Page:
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But it also says, as if this were the unarticulated subtext of the three big European countries' public positions, "a European defense policy must be based on the principle that the EU can operate autonomously" since "Europe has to learn to develop the mentality of the major power which she could become."
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The book resists the idea that a Europe with credible military strength would necessarily share American views and strategies. Rather, it says without real autonomy as a goal, European defense would be half-hearted, and that only the aspiration for the EU to act fully on its own can drive the initiative forward.
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The three strategists assert the need for "a degree of decoupling" by Europe from the United States in the long run. This relates to Mr. Grant's reference (in an interview) to what may be Britain's lack of frankness in its insistence that the logic of a European defense capability is to draw the Europeans and Americans more tightly together through a demonstration of the Europe's willingness to pull its weight.
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In the strategists' view, since European defense resources are inadequate, and a developing European force requires NATO assets for its operations, NATO and American consent for their use is required for the period of the next 10 years. But in the long run (and presuming the Europeans could get around American resistance to duplication of intelligence and planning assets), they say, "autonomy should become a reality." They say, "A wise U.S. leadership would use the long transition period to gradually adapt the Alliance, so that ultimately it can accommodate a militarily autonomous EU as an equal partner."
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No one in the governments of Britain, Germany or France talks this way publicly, and President Jacques Chirac has not repeated his statement at the EU's Nice summit in December that Europe was creating an "independent" defense. But a strong case can be made that this is the direction pointed to by the EU's explicit goal of the greatest possible European military and diplomatic integration.
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If this is the case, each of the three leading European players has different motivations in moving ahead with a European force. The differences are also potential contradictions.
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In the case of Britain, which has played an initiator's role in the defense project, the original desire of the Blair government was deepening its relationship with France and Germany, and creating an ambitious undertaking at the center of Europe at a time when Britain was outside the euro zone and British public opinion largely doubting of the EU.
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Britain's involvement so far has been successful in terms of its European goals, but also in winning a measure of confidence from the United States, in its most limited contours, for the defense project. Yet British participation may soon come to a problematic point.
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If the Bush administration can be swayed by the arguments of British Conservatives that ESDP, in the long run, will create a competitor and less than totally reliable adjunct of NATO, then Britain's choice could be existential: half-hearted involvement or alienating the United States.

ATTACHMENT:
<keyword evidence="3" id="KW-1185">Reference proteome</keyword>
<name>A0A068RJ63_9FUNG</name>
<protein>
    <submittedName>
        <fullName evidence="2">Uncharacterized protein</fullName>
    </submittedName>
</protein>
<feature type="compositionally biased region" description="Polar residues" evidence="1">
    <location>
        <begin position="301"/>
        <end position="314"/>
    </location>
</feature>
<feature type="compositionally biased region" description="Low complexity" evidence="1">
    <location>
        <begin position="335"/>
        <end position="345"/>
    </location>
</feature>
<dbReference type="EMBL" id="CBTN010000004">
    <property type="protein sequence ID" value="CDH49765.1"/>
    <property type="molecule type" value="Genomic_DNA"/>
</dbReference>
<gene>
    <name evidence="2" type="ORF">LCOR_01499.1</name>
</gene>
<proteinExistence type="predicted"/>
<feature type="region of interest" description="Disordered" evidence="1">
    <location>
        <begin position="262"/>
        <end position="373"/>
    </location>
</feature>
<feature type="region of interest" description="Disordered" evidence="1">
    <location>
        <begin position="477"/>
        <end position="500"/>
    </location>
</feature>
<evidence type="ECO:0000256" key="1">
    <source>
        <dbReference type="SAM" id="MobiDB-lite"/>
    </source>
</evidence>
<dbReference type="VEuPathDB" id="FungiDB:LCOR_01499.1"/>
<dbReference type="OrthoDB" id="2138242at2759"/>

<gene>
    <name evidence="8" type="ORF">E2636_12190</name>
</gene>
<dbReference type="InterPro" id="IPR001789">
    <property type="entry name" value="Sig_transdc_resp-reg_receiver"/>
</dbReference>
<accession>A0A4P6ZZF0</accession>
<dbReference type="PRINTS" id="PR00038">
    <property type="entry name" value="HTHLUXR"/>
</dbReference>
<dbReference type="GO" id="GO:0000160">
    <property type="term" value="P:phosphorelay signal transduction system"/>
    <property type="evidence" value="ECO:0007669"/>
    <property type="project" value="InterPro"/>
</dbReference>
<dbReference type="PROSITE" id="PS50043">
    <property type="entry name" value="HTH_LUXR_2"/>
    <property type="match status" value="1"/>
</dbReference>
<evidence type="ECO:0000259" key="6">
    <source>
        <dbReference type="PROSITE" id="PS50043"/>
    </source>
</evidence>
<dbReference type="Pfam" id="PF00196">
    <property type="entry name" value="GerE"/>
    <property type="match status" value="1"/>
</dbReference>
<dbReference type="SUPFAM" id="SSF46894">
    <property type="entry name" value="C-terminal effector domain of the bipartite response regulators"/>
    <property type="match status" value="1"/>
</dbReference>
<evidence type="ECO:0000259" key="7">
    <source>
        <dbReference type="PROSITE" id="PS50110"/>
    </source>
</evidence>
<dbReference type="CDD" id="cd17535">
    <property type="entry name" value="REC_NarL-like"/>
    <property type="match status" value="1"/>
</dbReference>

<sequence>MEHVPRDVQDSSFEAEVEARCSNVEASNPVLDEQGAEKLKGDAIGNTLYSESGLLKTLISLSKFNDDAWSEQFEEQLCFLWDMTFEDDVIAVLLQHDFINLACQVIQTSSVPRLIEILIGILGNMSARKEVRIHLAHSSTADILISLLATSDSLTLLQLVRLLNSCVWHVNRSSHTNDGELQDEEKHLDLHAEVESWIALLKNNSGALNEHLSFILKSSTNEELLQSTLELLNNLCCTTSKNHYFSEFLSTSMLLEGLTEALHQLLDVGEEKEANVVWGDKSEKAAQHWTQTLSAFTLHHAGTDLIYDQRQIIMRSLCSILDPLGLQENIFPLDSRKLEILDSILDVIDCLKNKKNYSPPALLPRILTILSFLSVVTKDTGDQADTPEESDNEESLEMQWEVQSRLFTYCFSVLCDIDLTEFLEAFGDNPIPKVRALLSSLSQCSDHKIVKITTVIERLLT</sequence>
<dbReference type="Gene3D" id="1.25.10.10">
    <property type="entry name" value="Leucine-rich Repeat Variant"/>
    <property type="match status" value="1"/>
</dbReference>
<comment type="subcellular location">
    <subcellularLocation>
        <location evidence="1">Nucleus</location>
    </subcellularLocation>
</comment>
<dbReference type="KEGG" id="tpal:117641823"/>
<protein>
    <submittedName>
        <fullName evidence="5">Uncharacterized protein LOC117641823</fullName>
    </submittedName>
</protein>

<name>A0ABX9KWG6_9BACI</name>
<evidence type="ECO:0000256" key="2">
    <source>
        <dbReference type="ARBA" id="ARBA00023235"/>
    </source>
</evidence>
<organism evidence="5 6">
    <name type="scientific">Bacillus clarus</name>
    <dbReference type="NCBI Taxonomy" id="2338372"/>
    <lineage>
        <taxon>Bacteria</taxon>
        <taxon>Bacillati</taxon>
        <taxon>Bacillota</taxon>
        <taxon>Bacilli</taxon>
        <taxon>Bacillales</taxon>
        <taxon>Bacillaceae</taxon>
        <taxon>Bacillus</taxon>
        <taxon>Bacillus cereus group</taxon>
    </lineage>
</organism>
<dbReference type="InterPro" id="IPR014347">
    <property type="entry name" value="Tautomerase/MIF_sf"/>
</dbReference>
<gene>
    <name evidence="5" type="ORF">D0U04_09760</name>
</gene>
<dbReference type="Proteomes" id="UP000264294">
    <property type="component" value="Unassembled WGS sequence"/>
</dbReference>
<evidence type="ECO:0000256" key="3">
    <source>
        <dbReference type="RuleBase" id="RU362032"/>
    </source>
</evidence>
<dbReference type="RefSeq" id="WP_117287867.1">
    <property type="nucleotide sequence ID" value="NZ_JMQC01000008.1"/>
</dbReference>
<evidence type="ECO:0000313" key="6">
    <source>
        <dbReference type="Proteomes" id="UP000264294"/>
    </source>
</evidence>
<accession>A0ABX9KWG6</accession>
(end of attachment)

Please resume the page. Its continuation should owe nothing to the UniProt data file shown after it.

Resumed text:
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In a different manner, Germany faces a similar contradiction. It is the most forceful voice in favor of European integration on the widest scale possible scale. That requires full engagement in acquiring a European military capability that would give force to a real European foreign policy.
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At the same time, Germany has made clear that what it now regards as its gradual movement toward preeminence in Europe needs as a guarantee in light of German history both full European integration and a continuing American presence. Mr. Voigt said it again in Boston: The U.S. presence acts as a "safeguard against the resurgence of rivalries in Europe."
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Eventually, the two concepts, American commitment and ESDP, may no longer mesh. Perhaps by coincidence, Walther Stuetzle, state secretary in the German Defense Ministry, said last week that development of a European defense policy can do without "artificial time pressure."
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In France, there is growing sentiment that a combination of German confidence and the French government's botched role as organizer of the Nice summit may mark a durable retreat in the country's role as a significant international player. This is a central issue raised in an article called "Nice: A Diplomatic 'Suez'" in the current issue of the review Commentaire by Francois Heisbourg, a professor at the Institut des Etudes Politiques.
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Of all the zones of opportunity for a reassertion of France's capacity for international influence, ESDP seems to be the most hopeful area. In developing a European defense, France escapes Germany's hesitations in playing a leading military position, as well as both Britain's awkwardness toward the EU and the perceived brake of its special relationship with the United States.
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Yet France hardly seems Europe's ideal point man in generating a new relationship between Europe and an American-led NATO that remains short of clear perspectives about where ESDP is headed.
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No response may be forthcoming by the time President Bush meets with EU leaders in June or in the months thereafter. It leaves the question of Europe's development of an autonomous defense structure open and troubled for the foreseeable future.